September 5, 2014 at 1:00 am

Despite depth-chart standing, rookie Eric Ebron likely to be busy in Lions opener


Allen Park — Eric Ebron has his priorities in order these days.

The rookie tight end showcased some of his talents during the exhibition season, particularly an ability to gain yards after the catch, a skill first drilled into his brain by his high school coach Rodney Brewington.

“If you let one guy tackle you, you’re just not a great player,” Ebron said, explaining his former coach’s message. “That’s one of the mentalities that I’ve been having since I started picking up football is never let one man tackle you. If you do, you’ve got to make up for it.”

And while Ebron has the size and speed to break tackles and gain extra yards, that’s never been his primary goal.

“The first thing I believed in was catching the ball,” he said.

Ebron will have those opportunities Monday when he debuts against the Giants, his favorite team while growing up in New Jersey. Although Ebron is listed on the depth chart as the third tight end behind Brandon Pettigrew and Joseph Fauria, he likely will be involved early and often.

“I have nothing to prove to nobody,” he said. “Everybody has their own opinion about me or a situation or the draft — whatever. I just go out there and play my game.”

During camp, Ebron had a few drops, some because he still was adjusting to the offense. The Lions tight ends have an expanded role, especially Ebron. In addition to blocking schemes, he had to learn how to run routes as a tight end, receiver and out of the backfield.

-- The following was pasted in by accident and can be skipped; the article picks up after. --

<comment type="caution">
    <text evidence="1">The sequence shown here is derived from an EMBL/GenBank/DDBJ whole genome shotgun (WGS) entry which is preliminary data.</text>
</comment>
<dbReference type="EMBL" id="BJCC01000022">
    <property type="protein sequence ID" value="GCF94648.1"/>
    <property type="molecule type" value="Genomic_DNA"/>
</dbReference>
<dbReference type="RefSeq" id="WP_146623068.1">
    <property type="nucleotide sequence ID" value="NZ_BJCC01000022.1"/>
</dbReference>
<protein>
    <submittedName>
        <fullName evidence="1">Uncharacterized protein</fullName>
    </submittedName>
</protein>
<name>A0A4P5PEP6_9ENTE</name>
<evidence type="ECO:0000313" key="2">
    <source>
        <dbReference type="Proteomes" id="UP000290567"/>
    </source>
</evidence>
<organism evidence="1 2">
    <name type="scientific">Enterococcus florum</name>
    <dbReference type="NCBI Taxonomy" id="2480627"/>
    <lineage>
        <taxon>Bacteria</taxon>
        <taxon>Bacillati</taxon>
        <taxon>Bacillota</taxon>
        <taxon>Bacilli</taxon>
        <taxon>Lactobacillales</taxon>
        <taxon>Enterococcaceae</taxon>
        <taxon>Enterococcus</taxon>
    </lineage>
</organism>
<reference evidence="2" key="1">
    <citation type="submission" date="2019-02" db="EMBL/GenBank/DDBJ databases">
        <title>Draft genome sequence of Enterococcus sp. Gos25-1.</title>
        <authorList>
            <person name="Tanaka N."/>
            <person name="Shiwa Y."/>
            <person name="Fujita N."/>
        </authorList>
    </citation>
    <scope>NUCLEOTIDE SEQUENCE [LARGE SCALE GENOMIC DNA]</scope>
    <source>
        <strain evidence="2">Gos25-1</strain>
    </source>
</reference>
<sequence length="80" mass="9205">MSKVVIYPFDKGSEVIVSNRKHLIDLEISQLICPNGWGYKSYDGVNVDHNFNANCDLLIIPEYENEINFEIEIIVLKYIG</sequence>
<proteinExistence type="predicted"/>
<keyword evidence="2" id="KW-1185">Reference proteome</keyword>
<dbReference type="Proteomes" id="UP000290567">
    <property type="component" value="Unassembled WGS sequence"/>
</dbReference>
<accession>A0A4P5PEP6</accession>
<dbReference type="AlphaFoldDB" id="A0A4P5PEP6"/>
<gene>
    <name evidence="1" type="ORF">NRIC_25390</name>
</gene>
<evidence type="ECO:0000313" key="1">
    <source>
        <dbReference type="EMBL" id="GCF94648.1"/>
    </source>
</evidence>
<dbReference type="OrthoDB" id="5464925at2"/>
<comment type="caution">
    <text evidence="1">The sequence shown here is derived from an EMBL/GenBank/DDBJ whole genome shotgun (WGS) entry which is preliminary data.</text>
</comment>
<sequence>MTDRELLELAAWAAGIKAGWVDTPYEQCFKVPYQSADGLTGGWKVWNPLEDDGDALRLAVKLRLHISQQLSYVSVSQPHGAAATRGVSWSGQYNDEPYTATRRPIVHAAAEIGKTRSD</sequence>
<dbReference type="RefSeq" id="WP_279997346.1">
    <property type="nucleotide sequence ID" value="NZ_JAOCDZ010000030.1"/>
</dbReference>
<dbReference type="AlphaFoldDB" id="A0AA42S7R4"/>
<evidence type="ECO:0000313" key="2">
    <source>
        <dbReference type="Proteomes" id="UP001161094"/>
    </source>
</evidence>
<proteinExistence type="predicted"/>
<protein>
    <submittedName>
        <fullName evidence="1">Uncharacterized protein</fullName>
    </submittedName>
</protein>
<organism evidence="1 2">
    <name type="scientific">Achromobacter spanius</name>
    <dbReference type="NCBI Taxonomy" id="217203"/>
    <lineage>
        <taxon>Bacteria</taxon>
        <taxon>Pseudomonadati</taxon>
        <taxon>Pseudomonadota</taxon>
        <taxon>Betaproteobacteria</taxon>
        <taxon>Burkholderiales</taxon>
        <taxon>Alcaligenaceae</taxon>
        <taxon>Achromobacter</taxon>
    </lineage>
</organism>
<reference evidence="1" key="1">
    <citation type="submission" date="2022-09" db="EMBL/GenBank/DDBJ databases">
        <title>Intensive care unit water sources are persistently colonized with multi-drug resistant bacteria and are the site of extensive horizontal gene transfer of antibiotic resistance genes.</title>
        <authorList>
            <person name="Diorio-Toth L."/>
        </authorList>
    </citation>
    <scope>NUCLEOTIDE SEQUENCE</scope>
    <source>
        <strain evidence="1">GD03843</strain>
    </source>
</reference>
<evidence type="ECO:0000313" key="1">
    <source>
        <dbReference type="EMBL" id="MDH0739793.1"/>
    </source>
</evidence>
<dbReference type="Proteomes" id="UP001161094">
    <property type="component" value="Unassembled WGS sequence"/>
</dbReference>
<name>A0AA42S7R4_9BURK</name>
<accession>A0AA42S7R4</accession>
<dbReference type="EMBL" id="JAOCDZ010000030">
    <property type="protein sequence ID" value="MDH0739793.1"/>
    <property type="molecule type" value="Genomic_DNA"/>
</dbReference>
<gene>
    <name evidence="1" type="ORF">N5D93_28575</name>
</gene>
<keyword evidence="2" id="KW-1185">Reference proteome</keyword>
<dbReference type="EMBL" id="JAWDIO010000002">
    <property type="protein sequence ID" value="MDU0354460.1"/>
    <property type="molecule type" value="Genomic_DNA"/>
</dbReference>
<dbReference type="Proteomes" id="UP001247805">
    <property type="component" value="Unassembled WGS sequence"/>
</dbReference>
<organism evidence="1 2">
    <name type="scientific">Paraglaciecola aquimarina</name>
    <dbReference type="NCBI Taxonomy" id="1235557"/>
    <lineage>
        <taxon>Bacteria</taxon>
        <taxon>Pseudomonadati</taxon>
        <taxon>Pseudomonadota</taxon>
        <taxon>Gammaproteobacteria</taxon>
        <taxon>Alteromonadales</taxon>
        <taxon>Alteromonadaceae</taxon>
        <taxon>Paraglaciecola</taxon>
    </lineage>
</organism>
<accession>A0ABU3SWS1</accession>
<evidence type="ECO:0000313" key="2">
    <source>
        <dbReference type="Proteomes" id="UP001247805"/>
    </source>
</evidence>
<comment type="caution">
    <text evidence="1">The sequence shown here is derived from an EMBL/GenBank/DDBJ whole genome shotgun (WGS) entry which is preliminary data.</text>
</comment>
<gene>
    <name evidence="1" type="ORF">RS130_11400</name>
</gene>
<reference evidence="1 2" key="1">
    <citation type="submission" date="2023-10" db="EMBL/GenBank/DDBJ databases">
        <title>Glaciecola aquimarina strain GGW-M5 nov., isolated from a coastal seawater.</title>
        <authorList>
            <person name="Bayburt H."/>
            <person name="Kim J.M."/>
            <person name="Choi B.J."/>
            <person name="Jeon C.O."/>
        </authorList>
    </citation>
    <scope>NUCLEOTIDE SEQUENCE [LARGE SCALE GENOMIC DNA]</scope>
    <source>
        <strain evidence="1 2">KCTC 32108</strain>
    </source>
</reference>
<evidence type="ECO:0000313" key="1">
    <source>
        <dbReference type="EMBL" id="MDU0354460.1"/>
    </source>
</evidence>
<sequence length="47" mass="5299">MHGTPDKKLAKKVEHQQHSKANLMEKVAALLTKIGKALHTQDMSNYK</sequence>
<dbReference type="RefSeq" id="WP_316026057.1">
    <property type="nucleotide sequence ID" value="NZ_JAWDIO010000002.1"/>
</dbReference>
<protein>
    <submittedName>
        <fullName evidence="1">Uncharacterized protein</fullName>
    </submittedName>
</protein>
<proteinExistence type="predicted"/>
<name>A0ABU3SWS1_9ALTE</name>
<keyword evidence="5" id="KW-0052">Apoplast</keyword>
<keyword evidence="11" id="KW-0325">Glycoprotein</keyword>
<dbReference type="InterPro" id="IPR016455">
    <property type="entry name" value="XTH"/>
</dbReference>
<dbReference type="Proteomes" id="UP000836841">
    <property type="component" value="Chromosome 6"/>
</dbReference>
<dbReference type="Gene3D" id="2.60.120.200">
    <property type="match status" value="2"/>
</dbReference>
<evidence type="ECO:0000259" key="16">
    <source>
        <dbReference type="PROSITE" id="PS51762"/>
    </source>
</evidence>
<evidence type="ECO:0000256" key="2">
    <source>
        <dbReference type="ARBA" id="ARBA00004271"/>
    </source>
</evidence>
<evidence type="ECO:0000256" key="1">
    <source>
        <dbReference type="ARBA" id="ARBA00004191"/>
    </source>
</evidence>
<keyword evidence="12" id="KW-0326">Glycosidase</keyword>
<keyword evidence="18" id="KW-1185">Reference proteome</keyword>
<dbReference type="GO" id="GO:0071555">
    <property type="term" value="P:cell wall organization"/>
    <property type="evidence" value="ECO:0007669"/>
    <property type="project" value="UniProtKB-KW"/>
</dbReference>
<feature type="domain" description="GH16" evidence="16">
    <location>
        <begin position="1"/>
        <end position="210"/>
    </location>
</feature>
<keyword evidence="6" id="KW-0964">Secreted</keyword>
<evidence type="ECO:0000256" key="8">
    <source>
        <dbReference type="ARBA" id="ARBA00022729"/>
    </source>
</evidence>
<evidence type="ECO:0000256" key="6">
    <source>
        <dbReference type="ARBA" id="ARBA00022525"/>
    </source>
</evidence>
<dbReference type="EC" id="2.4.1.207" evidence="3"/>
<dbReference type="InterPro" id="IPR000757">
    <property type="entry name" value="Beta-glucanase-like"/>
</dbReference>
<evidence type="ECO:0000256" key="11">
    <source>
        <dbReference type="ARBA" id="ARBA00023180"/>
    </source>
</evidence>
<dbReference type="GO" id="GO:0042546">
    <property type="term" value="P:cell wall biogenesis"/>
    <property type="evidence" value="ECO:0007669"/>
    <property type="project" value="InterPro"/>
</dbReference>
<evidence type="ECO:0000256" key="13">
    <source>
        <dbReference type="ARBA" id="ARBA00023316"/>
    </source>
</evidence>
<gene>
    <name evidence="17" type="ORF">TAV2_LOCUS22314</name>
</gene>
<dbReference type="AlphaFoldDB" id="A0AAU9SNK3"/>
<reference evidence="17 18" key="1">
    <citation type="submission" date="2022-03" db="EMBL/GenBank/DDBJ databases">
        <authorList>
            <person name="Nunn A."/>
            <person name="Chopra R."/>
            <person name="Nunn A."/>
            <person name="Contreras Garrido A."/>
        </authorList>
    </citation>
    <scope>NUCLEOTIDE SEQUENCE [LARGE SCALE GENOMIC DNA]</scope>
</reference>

“I think he has grown within the system,” coach Jim Caldwell said. “He’s really diligent. He’s one of those guys that’s got a lot of pride and really works at it. (He) does not like to make mistakes.”

Ebron showed growth throughout the exhibition season, finishing with seven catches for 88 yards.

“If you can always make one guy miss or break a tackle, you’re always destined for good things,” Ebron said. “That’s what makes Calvin (Johnson) so great. He doesn’t only catch the ball, but he breaks that tackle and sprints 90-some odd yards.”

Johnson said he’s been impressed with Ebron’s maturation, and some teammates praised his offseason improvement, too. Linebacker Stephen Tulloch even compared Ebron to Browns tight end Jordan Cameron, who had 80 receptions for 917 yards last year.

“He’s a change of pace guy for a lot of people and definitely a challenge for a lot of linebackers to cover a guy like that who’s a tweener between receiver and tight end,” Tulloch said.

For Ebron, the start of the season will bring back memories of his upbringing. In Week 2, the Lions play the Panthers, so Ebron will have plenty of friends and family in the stands after spending his high school and college years in North Carolina.

He’ll also have lots of family in the crowd Monday — cheering for him even if they want the Lions to lose.

“That section will be rocking,” he said.

It’s interesting, though, that Ebron could have landed with the Giants.

New York had the 12th pick and were in need of a tight end.

But Detroit, which believed Ebron could add to the offense as a downfield threat, selected him at No. 10.

All that, however, is old news. Ebron’s focus is on playing the same game that landed him in Detroit and nothing else.

“It’s still a football game,” he said. “You can’t overthink it and try to do anything you’ve never done before.”

Tight end Eric Ebron had seven catches for 88 yards during the exhibition season. / Robin Buckson / Detroit News